Chevron Corporation (CVX) Halts Canadian Arctic Oil Project Amidst Price Slump

Chevron (CVX)

Chevron Corporation (NYSE:CVX) has signified its intention to indefinitely halt its previous plans of drilling oil in the Canadian Arctic’s Beaufort Sea, citing “economic uncertainty in the industry” in a letter submitted on Wednesday to Canada’s National Energy Board. A  number of companies have announced budget cuts for 2015 even as oil prices have continued falling for the past  six months, and Chevron’s Beaufort oil project is the largest to date to be put on hold on account of the oil price slump.

Chevron Corporation (NYSE:CVX) has initially shelled out an amount of C$103 million for the right to drill EL 481 block of the Beaufort Sea, as well as on 60 percent of the other side, an area of about 206,000 hectares lying 250 kilometers of northwest of Tuktoyaktuk, Northwest Territories.  In its letter to the NEB, Chevron said it is withdrawing from the hearing on Arctic drilling rules pursuant to its indefinite postponement of the project. The hearing, which is set to evaluate Chevron’s blowout response plan, should have been followed by an actual application to drill, in a two pronged procedure that Chevron has recommended itself to the NEB.

Chevron (CVX)

Apart from Chevron Corporation (NYSE:CVX), other companies that showed interest in Beaufort are Imperial Oil Limited (USA) (NYSEMKT:IMO) and BP plc (ADR) (NYSE:BP). Imperial Oil and BP have put their bids at C$585 and C$1.2 billion, for a right to have their own parcels to drill. Imperial Oil, which have since decided to collaborate with BP and Exxon Mobil Corporation (NYSE:XOM) regarding the matter, notes that it is setting its sight to start by operations by 2020, and is expecting to have its own blowout response plan between July and September of next year.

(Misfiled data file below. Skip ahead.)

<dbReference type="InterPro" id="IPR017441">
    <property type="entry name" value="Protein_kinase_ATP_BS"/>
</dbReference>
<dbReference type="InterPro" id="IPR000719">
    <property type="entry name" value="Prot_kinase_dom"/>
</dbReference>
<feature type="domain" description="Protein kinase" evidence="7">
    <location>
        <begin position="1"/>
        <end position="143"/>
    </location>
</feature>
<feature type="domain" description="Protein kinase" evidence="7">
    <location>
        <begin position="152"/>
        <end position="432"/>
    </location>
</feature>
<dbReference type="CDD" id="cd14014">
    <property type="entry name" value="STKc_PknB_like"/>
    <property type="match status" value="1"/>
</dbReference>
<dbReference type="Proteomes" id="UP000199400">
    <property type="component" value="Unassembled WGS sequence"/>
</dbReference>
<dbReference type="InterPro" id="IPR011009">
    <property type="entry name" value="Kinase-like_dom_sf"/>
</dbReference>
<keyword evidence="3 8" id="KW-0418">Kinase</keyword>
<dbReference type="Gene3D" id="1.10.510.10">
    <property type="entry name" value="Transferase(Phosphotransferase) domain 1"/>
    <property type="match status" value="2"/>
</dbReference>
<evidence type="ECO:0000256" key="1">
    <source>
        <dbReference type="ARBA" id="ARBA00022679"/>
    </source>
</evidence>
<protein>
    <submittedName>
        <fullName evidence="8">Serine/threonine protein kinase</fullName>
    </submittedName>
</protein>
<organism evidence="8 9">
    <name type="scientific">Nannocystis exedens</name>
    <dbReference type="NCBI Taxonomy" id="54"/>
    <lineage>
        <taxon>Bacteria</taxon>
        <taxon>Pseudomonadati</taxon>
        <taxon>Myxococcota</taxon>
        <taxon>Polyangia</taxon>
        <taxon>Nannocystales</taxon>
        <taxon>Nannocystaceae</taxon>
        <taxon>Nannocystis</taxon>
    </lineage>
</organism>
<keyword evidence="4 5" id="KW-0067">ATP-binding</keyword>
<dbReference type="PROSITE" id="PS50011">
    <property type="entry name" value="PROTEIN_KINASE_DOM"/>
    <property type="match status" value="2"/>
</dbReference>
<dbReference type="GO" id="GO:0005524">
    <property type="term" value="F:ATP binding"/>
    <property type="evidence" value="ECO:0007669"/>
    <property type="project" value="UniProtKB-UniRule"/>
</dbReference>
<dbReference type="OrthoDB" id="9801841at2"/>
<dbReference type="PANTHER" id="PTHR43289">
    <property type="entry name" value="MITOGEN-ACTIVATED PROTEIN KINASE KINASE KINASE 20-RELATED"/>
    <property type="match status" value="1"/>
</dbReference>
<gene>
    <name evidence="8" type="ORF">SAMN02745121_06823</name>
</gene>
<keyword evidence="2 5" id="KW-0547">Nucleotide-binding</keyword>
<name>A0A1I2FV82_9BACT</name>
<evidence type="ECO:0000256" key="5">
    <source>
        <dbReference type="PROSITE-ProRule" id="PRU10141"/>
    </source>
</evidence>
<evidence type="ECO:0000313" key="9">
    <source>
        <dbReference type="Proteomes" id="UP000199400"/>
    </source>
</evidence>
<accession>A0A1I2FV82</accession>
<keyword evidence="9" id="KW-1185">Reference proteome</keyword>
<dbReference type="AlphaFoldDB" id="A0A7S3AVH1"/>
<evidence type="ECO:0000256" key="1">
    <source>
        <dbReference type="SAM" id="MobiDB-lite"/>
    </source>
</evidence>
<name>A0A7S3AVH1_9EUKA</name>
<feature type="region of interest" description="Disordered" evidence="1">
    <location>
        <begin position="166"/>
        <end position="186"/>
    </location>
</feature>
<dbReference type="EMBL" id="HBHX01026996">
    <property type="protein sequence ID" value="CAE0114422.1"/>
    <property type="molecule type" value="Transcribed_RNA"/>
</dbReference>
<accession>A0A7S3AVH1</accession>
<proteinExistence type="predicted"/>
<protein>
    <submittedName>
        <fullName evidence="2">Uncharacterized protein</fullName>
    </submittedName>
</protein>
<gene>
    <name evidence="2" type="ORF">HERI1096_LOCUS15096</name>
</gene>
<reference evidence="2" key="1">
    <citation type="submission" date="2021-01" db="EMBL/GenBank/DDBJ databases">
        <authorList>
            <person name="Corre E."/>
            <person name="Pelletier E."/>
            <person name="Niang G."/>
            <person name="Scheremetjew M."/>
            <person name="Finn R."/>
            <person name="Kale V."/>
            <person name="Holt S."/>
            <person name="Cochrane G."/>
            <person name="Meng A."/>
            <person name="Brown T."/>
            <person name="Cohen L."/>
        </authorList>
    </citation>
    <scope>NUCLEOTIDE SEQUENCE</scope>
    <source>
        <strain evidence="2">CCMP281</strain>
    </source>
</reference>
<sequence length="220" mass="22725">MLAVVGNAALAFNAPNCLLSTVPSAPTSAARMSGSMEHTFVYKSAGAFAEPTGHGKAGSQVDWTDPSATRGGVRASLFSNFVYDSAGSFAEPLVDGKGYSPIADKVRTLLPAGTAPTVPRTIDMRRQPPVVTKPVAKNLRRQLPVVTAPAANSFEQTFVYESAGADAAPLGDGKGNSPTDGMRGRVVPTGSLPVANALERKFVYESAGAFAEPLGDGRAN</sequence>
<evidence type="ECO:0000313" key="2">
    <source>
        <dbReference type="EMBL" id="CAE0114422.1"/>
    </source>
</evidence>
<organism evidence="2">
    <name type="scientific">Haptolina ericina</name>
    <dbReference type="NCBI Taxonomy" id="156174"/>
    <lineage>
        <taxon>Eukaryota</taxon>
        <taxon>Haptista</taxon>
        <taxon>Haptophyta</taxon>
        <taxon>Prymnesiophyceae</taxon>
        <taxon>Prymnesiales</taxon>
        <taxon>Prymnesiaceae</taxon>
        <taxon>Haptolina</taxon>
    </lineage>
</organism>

Chevron Corporation (NYSE:CVX) has asked the the NEB earlier in May to relax some restrictions on the drilling procedures to reduce costs, with Exxon Mobil and Imperial Oil also saying that safety wouldn’t be compromised by a more relaxed blowout rules. The arctic waters of Canada particularly  requires drilling a well within the season to prevent blowouts, but the depth needed necessitates drilling the well in multiple seasons, hence the relaxation of rules sought by the companies. An estimate from the  U.S. Geological Survey holds that about 90 billion barrels of oil are available at the arctic, and that the region also has one-third of the world’s untapped natural gas, as well as 13 percent of undiscovered crude.

This article has been written by Nonito Guntan.

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